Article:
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  10.  74
    How to Be an Epistemic Value Pluralist.David Matheson - 2011 - Dialogue 50 (2):391-405.
    ABSTRACT: In this paper I defend an epistemic value pluralism according to which true belief, justified belief, and knowledge are all fundamental epistemic values. After laying out reasons to reject epistemic value monism in its central forms, I present my pluralist alternative and show how it can adequately explain the greater epistemic value of knowledge over both true belief and justified belief, despite their fundamentality. I conclude with a sketch of how this pluralism might be generalized beyond the epistemic domain (...)
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  11.  9
    Unknowableness and Informational Privacy.David Matheson - 2007 - Journal of Philosophical Research 32:251-267.
    Despite their differences, the three most prominent accounts of informational privacy on the contemporary scene—the Control Theory, the Limited Access Theory, and the Narrow Ignorance Theory—all hold that an individual’s informational privacy is at least partly a function of a kind of inability of others to know personal facts about her. This common commitment, I argue, renders the accounts vulnerable to compelling counterexamples. I articulate a new account of informational privacy—the Broad Ignorance Theory—that avoids the commitment by rendering an individual’s (...)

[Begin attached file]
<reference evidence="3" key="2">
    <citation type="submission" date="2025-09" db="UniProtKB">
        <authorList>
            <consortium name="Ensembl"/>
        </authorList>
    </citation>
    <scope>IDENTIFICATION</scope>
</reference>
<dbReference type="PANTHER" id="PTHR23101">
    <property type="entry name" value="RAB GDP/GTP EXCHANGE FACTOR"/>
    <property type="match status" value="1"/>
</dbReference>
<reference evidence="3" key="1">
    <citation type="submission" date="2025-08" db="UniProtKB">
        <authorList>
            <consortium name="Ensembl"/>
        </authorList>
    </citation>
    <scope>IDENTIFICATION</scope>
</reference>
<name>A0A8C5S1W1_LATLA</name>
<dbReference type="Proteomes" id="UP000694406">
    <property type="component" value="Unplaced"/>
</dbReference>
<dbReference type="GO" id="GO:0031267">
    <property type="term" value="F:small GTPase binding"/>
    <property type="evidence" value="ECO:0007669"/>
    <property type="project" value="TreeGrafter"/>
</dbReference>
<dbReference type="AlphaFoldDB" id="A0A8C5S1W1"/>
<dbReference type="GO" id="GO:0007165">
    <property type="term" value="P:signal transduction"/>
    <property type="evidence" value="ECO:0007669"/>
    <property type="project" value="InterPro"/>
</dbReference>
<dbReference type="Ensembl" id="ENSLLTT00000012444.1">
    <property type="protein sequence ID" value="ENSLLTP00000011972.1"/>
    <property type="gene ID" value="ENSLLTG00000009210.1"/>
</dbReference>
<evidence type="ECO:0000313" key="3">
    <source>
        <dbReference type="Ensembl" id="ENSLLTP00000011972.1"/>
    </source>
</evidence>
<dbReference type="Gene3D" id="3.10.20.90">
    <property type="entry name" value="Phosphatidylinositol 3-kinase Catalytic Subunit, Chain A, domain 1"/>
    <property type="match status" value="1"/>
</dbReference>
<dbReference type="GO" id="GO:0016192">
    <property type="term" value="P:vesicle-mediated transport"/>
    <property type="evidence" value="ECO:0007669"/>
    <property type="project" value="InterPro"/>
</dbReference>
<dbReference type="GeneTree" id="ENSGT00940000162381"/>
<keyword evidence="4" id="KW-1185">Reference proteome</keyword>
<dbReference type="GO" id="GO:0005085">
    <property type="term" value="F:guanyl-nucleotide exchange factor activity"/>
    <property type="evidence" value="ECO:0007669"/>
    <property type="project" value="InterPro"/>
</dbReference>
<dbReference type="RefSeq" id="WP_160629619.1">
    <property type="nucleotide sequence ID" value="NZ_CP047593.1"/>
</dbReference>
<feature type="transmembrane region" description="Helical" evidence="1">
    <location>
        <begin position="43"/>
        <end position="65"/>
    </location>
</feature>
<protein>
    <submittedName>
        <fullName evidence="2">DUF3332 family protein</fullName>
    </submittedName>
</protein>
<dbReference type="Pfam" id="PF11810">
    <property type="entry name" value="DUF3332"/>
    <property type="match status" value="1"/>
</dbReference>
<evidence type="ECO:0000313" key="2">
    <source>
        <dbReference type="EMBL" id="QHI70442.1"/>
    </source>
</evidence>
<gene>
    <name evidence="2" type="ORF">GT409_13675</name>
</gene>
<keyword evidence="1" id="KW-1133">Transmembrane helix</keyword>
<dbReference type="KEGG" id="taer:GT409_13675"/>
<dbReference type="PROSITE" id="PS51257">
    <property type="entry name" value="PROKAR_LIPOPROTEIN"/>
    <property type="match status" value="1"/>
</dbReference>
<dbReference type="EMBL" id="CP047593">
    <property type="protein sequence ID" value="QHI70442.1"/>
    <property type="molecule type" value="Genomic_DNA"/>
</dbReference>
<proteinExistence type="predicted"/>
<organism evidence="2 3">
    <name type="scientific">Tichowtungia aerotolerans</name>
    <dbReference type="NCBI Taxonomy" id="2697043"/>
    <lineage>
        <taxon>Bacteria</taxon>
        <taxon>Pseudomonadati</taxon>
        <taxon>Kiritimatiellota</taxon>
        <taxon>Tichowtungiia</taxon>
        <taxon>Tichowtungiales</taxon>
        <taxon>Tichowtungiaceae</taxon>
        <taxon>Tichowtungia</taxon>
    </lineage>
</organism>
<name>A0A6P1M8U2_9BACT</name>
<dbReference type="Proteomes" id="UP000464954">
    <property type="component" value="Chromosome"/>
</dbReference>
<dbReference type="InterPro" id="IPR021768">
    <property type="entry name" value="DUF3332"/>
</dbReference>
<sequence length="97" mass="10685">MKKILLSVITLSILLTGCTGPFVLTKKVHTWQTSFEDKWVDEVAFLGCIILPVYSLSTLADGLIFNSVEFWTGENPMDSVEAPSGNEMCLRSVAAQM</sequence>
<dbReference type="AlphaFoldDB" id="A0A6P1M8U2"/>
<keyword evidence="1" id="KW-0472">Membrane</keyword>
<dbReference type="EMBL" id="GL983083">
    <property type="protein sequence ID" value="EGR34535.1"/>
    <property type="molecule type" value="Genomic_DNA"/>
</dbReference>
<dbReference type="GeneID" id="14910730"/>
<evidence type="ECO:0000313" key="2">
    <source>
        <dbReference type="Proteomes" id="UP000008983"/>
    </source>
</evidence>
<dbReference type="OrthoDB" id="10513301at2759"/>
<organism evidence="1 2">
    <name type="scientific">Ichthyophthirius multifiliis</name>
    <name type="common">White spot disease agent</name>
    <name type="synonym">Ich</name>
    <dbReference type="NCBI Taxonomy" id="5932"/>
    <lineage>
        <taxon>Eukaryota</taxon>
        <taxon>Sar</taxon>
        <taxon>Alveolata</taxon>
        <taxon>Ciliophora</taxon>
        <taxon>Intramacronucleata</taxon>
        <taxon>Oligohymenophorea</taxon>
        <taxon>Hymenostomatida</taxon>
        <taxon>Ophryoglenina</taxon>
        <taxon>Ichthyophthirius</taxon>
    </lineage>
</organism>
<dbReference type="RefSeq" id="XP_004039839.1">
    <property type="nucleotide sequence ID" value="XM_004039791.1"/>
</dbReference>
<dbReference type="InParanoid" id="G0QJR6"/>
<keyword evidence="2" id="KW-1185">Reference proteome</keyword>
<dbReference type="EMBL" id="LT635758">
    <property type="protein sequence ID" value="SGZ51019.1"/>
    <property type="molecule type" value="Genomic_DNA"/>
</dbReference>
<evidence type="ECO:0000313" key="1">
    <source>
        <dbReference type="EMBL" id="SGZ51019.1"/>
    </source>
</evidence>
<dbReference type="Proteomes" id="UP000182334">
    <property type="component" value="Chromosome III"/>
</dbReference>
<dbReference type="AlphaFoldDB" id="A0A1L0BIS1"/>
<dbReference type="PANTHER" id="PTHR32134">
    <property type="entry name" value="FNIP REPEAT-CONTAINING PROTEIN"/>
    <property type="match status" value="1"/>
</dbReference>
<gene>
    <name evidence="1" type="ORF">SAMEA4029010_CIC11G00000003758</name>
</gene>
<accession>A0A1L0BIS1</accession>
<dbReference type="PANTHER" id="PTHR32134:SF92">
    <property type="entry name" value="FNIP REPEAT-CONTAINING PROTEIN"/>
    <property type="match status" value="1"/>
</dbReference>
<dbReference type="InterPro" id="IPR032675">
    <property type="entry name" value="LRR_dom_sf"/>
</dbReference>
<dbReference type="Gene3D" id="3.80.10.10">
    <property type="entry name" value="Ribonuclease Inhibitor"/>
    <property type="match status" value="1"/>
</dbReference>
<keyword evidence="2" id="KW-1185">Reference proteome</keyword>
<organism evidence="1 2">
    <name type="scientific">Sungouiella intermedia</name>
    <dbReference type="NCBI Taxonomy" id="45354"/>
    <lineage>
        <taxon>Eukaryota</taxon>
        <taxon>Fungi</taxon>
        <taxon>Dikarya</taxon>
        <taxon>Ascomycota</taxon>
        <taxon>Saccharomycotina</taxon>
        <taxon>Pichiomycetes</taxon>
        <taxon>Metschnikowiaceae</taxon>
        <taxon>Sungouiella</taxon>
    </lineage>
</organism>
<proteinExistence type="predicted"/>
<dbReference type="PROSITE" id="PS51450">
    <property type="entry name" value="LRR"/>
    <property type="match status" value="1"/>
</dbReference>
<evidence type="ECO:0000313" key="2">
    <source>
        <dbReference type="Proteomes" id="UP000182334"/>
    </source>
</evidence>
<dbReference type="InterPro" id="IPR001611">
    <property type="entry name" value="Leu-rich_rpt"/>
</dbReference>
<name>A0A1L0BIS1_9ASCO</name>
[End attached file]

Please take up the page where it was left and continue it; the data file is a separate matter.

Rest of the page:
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  12.  59
    A Distributive Reductionism About the Right to Privacy.David Matheson - 2008 - The Monist 91 (1):108-129.
    Ignorance theorists about privacy hold that it amounts to others’ ignorance of one’s personal information. I argue that ignorance theorists should adopt a distributive reductionist approach to the right to privacy, according to which it is reducible to elements that, despite having something significant in common, are distributed across more fundamental rights to person, liberty, and property. The distributed reductionism that I present carries two important features. First, it is better suited than its competitors to explain a sense of scatter (...)
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  13.  57
    The Cognitive Importance of Testimony.Jim Davies & David Matheson - 2012 - Principia: An International Journal of Epistemology 16 (2):297-318.